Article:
Until the last ten years, almost all accounts of the reign of Mary I have been overwhelmingly negative. Beginning with John Foxe’s Acts and Monuments in the 1570s, analysis has focused largely on the religious persecution of her reign. Even after the worst excesses of Protestant propaganda began to be peeled back in the more moderate accounts of the twentieth century, 'Bloody Mary' has merely been replaced with 'Tragic Mary', brooding bitterly on the wrongs done to her mother. This set of eleven essays makes a refreshing change by focusing on a range of aspects of the Queen’s life and reign and how they were perceived, both at the time and later.
The writers are all academics with impressive qualifications. The editors, Dr Susan Doran and Dr Thomas Freeman (who also each contributed an essay) are Senior Research Fellow at Jesus College, Oxford, and Lecturer at the Faculty of Divinity at Cambridge University, respectively.
The book is divided into two parts – the first contains five essays that focus on the historic perceptions, including by Elizabeth Protestants who saw her as the antichrist, Elizabethan Catholics who perceived her as a saint, the Whig historians of the eighteenth century and a very interesting review of the perceptions of Mary by Jacobean playwrights (much less negative than you might think).
The second section looks at the new analysis and research from the last twenty years. Two related chapters look at Mary’s education in the Humanist fashion of the 1520s, and how this played out in the translation project of Erasmus’ Paraphrases of the Gospels patronised by Mary’s step-mother, Katherine Parr, in which Mary undertook the translation of St John.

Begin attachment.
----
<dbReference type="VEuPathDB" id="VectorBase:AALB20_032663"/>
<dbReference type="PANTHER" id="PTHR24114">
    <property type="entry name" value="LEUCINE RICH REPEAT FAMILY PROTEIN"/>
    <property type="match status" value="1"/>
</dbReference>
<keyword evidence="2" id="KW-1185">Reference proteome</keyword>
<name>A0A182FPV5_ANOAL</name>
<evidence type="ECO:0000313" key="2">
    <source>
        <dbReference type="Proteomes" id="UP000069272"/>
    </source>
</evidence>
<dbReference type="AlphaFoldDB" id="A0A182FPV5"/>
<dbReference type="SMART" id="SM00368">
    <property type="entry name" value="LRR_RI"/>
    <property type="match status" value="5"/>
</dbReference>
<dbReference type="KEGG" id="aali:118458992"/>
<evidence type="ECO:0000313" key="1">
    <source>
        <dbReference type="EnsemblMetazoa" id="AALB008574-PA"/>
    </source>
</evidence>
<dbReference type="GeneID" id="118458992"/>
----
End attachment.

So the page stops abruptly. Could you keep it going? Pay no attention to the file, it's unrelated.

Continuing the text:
An insightful chapter by Thomas Betteridge, Professor of Early Modern English Literature & Drama at Oxford Brookes University, looks at how Mary’s supporters and opponents used her gender as a political weapon, albeit in different ways. Her femininity could be seen as a positive attribute, emphasising the qualities of gentleness and mercy, whilst the individual circumstance of her failure to bear children was used to denigrate her as a woman and a queen.
Two chapters look at Mary’s religious policy – one emphasising the positive aspects of the reintroduction of Catholicism – the patronage of the universities, the insistence on motivated, trained and virtuous parish clergy, the legacy of a reinvigorated musical tradition still a feature of Anglican worship, the other recounting in detail the extent of the religious persecution and the level of Mary’s personal responsibility.
The final chapter, by Dr. Judith M Richards, draws together old and new interpretations of Mary’s life and reign into a coherent whole – balancing the positive and the negative into a rounded portrait which steers a reasoned course between blind polemic accusations against the Queen, and partisan apologia.
This review is part of a Profile on Mary I available in
paperback and kindle format from